- The Washington Times - Friday, August 18, 2000

Over 15,000 Americans are murdered every year. Ninety-eight people were executed in 1999. Obviously, a lot of very guilty people never come close to the execution chamber. Yet certain anti-death penalty agitators, joined by prominent Christian figures, have lately portrayed America as a vast killing machine for falsely accused murderers. They are wrong.

The latest media hubbub against capital punishment relies primarily on bogus statistics and the misleading claims of the political left. Christians opposed to executing murderers should not adopt such a flawed approach to advance what should be a moral case against executions.

One Washington-area Catholic newspaper recently ran just such a flawed editorial. "70 percent of capital convictions have been overturned on appeal," pronounced the editor. Hmmm. Does that mean that 70 percent of those defendants were found innocent? No, (although the reader was left to believe the error). The prisoners simply weren't executed. The statistic suggests but two things: First, arrogant appeals court judges routinely place their own anti-death penalty views ahead of the people's verdicts. Second, it is extremely hard to win death penalty convictions, even when a murderer's guilt is unquestioned. And isn't that a good thing for those who oppose capital punishment?

We also hear that "too many" poor people are on death row. This sounds compassionate but is really just proletarian mush. I won't even research the statistics but simply ask: Where's the "bad" part of any town in America? By the country club? Come on. The NFL aside, most wealthy people don't need to murder to achieve their goals. And middle class folk mostly get that way by working hard and obeying the rules. One of those rules is not murdering people.

Ah, but "the poor can't get good defense lawyers." Maybe. Yet every prosecutor is a government employee. Are they somehow blessed with superior skills that dazzle and confuse their fellow government employees, the public defenders? If anything, thanks to high-powered legal activists who squander countless hours of pro bono work keeping even known murderers alive, many on death row get some of the best legal aid available at any price. Besides, what would those who make these "poor" arguments have us do to even things out, anyway? Round up 100 rich people every year and shoot them?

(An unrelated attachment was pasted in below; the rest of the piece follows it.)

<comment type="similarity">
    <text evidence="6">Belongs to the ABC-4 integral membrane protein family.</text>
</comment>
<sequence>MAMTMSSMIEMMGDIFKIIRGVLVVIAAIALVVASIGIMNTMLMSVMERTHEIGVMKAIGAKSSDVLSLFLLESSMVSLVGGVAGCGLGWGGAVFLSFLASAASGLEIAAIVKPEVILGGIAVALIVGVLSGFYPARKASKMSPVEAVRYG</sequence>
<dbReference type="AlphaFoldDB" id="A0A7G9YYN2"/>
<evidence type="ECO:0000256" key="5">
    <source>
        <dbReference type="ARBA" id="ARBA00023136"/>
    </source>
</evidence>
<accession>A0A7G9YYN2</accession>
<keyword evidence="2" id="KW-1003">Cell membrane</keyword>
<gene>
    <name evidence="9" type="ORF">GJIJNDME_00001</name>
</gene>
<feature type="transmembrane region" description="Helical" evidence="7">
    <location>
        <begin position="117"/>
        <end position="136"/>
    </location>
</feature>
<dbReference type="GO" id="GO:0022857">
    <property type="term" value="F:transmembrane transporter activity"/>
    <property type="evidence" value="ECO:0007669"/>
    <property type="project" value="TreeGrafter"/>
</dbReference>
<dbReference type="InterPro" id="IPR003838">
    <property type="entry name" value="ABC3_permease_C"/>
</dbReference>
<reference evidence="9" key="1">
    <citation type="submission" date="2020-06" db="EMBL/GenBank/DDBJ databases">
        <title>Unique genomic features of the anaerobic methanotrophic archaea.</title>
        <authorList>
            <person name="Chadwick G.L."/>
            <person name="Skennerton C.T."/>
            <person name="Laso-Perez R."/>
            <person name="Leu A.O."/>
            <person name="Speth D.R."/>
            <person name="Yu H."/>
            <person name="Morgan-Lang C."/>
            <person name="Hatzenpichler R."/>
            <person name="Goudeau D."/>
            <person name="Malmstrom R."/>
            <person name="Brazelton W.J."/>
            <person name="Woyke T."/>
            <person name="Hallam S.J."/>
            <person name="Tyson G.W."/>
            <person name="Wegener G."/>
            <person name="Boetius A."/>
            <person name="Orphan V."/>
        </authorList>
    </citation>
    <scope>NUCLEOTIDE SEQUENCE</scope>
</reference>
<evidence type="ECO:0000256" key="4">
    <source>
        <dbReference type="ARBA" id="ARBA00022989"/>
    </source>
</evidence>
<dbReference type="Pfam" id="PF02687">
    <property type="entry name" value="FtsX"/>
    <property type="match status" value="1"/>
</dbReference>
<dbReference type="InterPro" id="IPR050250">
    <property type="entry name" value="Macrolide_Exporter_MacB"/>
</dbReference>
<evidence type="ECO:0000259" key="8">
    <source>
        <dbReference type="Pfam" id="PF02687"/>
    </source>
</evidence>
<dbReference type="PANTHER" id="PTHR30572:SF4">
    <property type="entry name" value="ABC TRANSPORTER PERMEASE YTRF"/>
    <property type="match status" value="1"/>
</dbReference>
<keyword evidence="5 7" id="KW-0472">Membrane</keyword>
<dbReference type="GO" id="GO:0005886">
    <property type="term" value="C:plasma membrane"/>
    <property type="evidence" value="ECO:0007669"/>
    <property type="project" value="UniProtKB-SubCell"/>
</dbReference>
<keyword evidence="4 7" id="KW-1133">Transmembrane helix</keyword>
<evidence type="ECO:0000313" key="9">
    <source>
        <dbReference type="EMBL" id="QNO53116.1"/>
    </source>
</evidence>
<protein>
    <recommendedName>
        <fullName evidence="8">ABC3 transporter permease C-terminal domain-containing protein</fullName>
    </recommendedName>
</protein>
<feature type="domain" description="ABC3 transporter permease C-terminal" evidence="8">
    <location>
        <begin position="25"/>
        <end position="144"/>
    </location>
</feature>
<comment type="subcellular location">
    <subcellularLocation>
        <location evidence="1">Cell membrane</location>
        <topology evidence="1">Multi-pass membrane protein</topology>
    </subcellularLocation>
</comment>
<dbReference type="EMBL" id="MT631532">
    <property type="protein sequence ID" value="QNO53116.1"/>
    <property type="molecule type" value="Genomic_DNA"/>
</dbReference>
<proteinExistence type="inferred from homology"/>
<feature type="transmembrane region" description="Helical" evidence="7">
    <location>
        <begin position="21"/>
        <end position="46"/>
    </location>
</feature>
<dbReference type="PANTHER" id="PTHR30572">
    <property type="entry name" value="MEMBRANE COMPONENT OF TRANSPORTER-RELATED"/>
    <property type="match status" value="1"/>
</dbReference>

Next, to intimidate Christians, the "mercy" crowd hurls the all-purpose "race grenade." There are too many black people on death row. We nod compassionately. After all, we've seen the movies: Slack-jawed all-white juries just can't wait to hang the first black lad who strolls along. But wait. Are blacks really "over-represented" on death row? Hardly. Blacks commit half of all U.S. murders. Since blacks make up about 13 percent of the American population, the group's murder rate is therefore about four times its "quota." Blacks are seven times more likely to commit murder than whites and about 15 times more likely to kill a white person than vice-versa. The racial breakdown on U.S. death rows roughly parallels these ugly truths (although 98 executions is too small a sample to be meaningful). We may wring our hands with liberal guilt and self-loathing, but the "racism" charge is both baseless and incendiary.

Perhaps the secular "mercy" crowd needs its misleading factoids because it cannot name one innocent person executed since the death penalty returned in 1977. Yet just off the cuff, I recall cases where innocent victims were killed by murderers earlier spared execution.

My favorite: Several years ago, a marriage con artist murdered his sixty-something bride in Arizona. The killer, himself in his sixties, had recently completed a lengthy prison term for murdering his first wife after a similar scam 30 years before. Had he been executed in the 1960s, his second wife would be alive today.

Then there was the Tison family. In 1978, the adult Tison boys smuggled guns into an Arizona prison and helped their father and another prisoner, both of whom were serving life sentences for murder, escape. A Marine named John Lyons later unwittingly stopped to help the escapees fix their car's flat tire. Lyons no doubt wishes the convicts had been executed for those earlier murders: Daddy Tison and his accomplice shotgunned Lyons to death, along with Lyons' wife, their 22-month-old son and a 15-year-old niece. According to a source from the Florence State Prison, the gang also sexually desecrated the niece, Theresa Tyson, with a bullet. Mortally wounded, the teen made herself a tourniquet, then crawled into the desert night and bled to death.

Days later, the road-tripping Tison gang murdered a young honeymooning couple in Colorado. But hey, what's a little spilled innocent blood, compared with the giddy thrill of proclaiming how merciful and not bigoted we are? And speaking of irrational hurdles to execution: Three surviving Tison gang members were sentenced to die, but 8 years later with Arizona's own Sandra Day O'Connor writing the opinion the U.S. Supreme Court overturned two of those death sentences. The two Tison sons now sleep in warm prison beds, while John Lyons' family robbed of its right to life lies in the cold dirt of a cemetery. The third killer, who had told police in 1978, "you're Gdamned right [Theresa] was shot," was finally executed 18 years after his conviction.

Rather than obsessing over saving the earthly lives of murderers, Christian activists should redirect their moral energy toward saving the heavenly souls of those who await execution.

Daniel J. Rabil is a writer living in Washington.

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